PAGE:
Michael Saylor may truly be said to be invested in Bitcoin. The company he founded, MicroStrategy, was the first publicly traded company to make a substantial investment in Bitcoin, buying BTC 21,454 for its corporate treasury for around US$ 250 million in August 2020 and later increasing its position by subsequent acquisitions to a total, as of 2021-11-29, to BTC 121,044. His personal holdings, independent of the company, stood at BTC 17,732 as of October 2021. With Bitcoin currently trading around US$ 40,000, the corporate and personal holdings together are valued at around US$ 5.5 billion.
In this wide-ranging interview with Lex Fridman, he discusses the fundamentals of property versus securities, the proper definition of inflation, the need for multiple layers between the fundamental reserve asset and high-volume transaction processing, the consequences of rendering paper money issued by coercive governments impotent and obsolete, and how government attempts to manipulate currencies for economic and foreign policy are driving the adoption of decentralised alternatives.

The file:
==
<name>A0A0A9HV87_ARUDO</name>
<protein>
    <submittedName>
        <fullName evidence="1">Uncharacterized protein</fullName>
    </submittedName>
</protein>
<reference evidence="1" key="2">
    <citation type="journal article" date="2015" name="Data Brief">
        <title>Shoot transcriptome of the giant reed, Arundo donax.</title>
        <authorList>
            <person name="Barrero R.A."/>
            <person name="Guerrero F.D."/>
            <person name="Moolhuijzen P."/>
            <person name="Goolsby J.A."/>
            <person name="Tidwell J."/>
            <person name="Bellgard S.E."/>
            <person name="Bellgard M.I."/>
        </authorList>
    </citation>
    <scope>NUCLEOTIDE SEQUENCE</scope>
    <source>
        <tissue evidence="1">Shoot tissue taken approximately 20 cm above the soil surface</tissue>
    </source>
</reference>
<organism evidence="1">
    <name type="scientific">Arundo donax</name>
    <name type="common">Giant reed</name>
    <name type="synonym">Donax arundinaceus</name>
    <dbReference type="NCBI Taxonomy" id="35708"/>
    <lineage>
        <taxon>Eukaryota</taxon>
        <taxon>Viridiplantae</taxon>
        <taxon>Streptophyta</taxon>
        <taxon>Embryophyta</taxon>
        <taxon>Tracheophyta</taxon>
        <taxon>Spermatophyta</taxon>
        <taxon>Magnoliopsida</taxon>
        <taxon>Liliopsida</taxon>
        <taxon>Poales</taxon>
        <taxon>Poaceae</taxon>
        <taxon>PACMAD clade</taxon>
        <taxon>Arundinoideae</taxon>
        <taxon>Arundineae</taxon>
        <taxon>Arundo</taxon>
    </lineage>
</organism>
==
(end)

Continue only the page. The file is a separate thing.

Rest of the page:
Four hours is a lot of time to spend listening to a conversation, but there is a huge amount to be learned from the discussion.
Starting at 3:10:10 there is an interesting discussion of how a fast, inexpensive, and high-volume micropayment system implemented as a “payment layer” of the Web can restore “conservation of energy” and impose “friction” on abuse of the Web which is possible today because neither cost nor consequences are imposed upon the abusers.
I listened to the interview before you posted. It was interesting. I was thinking while watching that I should suggest/ask you to write a gnome-o-gram on BTC.
I own a small amount of BTC. I vacillate on the value. Saylor makes great points. All points that resonate with people with a Libertarian and/or technology bent. However, he didn’t adequately address a few things that I think are risks.
The State will not give up their power over currency or property: He actually indicated that government could have crushed BTC, but helped it by declaring it property. A government decision is arbitrary. One day your house is your property and the next the government declares that Target can destroy it to build a store.
The other risk is that BTC will not be adopted by ordinary people. Not as a speculation, but as property. It is one thing to explain how it is property in some philosophical discussion with a Phd, Libertarian or technology advocate. It is easy to accept a basket of apples or barrel of oil as useful. It is not as easy to accept bitcoin. The Fugazzi has the State dictating that they must be accepted. Over time because they are accepted, the Fugazzi is thought to have value by the ordinary Joe. Maybe someday there will be so much commerce backed by BTC that it will be accepted.